The mortgage industry is getting a handle on the Brave New World it is currently in, but it still seems a little unsure about which way it is headed due to two recent developments muddying housing and interest rate outlooks.

As Mortgage Bankers Association (MBA) chief economist Jay Brinkmann put it at the MBA's National Secondary Market Conference, "This has been a somewhat tough year to forecast."
He cited as an example the benchmark 10-year Treasury yield's drop to levels not seen in some time near 3.1% on May 25.

As of late morning, May 28 when this story went to press, that benchmark was back near 3.3%.
This recent volatility from overseas financial concerns, in contrast to previous expectations for an increase in long-term rates and the effects in a recent housing tax credit expiration deadline that has affected purchase apps are two key developments making it challenging to determine market direction.

When purchase apps plummeted in the last two weekly application surveys to 13-year lows it was almost as if they had been flipped off like a light switch, Michael Fratantoni, vice president of research and economics at the MBA, told National Mortgage News.

But the economics experts told attendees at the conference they believe the repercussions of the purchase app drop are unlikely to be as severe. Fratantoni said it looks like the drop in purchase apps will result in about a 5.5% seasonally adjusted decline in existing home sales between the second and third quarters of this year.

At the same time, consensus seems to be building that the boost from the recent tax credit expiration could be followed by some temporary and relative backsliding in housing/purchase financing. Brinkmann said at the conference he doesn't see a sufficient appetite to renew the tax credit in Washington. So once its influence recedes from the market it seems possible that it could be a little easier to chart the purchase market's course.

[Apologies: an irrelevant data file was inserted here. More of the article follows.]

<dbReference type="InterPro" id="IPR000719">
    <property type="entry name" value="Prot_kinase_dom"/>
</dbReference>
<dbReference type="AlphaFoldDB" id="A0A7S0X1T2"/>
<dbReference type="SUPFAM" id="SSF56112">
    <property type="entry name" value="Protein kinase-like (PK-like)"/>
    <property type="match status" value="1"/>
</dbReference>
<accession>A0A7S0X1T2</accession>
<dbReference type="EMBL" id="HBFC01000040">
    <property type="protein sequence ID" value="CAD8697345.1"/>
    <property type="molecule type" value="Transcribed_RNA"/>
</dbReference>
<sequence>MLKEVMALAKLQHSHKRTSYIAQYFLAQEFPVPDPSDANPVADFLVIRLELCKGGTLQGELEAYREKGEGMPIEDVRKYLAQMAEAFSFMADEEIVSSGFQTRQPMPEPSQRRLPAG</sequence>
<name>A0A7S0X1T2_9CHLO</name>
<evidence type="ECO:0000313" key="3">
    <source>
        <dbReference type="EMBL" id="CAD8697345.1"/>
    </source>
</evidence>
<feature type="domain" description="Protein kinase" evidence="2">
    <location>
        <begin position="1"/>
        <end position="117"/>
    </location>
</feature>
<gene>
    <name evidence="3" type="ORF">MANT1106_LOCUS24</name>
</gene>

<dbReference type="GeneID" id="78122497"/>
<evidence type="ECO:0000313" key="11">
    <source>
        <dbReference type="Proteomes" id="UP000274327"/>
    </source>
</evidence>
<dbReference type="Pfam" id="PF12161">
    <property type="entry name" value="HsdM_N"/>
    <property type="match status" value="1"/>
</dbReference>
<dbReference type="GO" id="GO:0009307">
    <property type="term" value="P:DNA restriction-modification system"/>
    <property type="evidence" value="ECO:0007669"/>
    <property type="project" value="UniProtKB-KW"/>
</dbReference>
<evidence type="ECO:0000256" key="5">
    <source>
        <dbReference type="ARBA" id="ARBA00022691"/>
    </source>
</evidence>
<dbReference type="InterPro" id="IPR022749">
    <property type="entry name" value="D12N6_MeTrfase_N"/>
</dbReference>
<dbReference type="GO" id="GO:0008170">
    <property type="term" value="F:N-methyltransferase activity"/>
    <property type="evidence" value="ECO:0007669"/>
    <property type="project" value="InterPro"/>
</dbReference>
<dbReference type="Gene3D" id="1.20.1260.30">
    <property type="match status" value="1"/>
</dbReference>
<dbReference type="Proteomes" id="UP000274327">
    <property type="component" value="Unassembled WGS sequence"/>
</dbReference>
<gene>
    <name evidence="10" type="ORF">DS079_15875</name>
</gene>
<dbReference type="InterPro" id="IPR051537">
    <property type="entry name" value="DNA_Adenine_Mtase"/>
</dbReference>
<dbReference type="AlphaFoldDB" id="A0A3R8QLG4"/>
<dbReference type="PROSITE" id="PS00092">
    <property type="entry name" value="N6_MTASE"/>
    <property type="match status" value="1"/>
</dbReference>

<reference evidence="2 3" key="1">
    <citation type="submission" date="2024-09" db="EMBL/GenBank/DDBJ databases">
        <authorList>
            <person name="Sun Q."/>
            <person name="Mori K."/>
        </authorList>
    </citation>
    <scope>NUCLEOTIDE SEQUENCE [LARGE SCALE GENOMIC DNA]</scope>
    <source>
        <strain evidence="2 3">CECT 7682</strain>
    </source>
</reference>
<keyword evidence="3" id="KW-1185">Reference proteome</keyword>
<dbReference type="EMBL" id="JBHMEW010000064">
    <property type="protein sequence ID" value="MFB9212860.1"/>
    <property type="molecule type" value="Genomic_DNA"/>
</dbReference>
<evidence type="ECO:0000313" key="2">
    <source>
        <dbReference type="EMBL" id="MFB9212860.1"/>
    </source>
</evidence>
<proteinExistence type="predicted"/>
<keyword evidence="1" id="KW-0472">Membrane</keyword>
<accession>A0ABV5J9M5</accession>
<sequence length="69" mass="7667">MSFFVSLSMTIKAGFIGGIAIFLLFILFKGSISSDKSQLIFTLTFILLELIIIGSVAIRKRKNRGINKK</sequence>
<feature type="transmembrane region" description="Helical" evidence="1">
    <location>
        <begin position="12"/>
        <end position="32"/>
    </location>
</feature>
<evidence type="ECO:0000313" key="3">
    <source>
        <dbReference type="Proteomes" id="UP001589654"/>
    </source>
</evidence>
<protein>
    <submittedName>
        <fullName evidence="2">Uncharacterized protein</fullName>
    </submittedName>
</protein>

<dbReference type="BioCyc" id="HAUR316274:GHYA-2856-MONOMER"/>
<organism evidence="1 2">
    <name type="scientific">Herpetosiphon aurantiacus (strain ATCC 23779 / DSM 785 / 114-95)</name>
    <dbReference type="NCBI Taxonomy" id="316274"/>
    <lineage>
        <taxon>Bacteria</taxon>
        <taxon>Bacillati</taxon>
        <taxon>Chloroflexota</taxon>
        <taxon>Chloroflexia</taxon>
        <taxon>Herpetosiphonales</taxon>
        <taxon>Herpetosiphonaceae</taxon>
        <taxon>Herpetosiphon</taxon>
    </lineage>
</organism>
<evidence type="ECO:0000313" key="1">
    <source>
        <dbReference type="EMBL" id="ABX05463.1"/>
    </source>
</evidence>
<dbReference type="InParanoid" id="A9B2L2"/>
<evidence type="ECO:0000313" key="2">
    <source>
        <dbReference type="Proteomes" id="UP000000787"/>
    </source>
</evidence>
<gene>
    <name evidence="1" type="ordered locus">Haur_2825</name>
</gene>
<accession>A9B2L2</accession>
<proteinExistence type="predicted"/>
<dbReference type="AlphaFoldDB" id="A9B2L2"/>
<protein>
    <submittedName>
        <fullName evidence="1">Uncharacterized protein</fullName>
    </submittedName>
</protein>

It is more difficult to see whether the overseas financial concerns that have been putting downward pressure on rates have permanently receded.

In the mean time, for the production side of the business, the unexpected low rates have been somewhat of a boon given the drop in purchase apps. While the latter has fallen to 13-year lows, weekly refinance applications have increased and now represent more than 72% of apps, up from closer to 50% at the beginning of the month, according to the MBA. This appears to be more than simply an effect of the purchases receding, as the MBA's index does register a jump in refi apps to a high not seen since October of last year as well.

However, as is always the case with apps-especially in a tight market like today's-there remains the question of how many will actually close.

Similarly, there remains the question of how many loans actually benefit from low rates when rates have been low for awhile. Credit Suisse mortgage researcher Mahesh Swaminathan confirmed what many lenders have been saying at the secondary conference last week when he said that the average 30-year primary mortgage rate, at 4.78% by Freddie Mac's figuring last week, would have to fall even further to 4.5% to really give a significant batch of mortgages to new refi opportunities. And even then he said any subsequent refinancing would be likely to be a far cry from the 2003 refi wave, for example.

Interestingly, while mortgage rates have been dropping, they have not been dropping to the same extent as some of yields in the bond market driving them. Spreads between Treasuries and mortgages have widened somewhat of late, the MBA economists noted.

But Fratantoni said the widening has been modest. In contrast to the height of the crisis when spreads widened by as much as roughly 250 basis points, spreads had returned to close to 130 bps. More recently, they have been a bit wider, maybe 140 basis points.

When asked why, Fratantoni said it could be a factor of international involvement in the market and the supply-demand situation in Treasuries relative to mortgages. Treasuries, in comparison, have had more supply available and been cheaper, he said.

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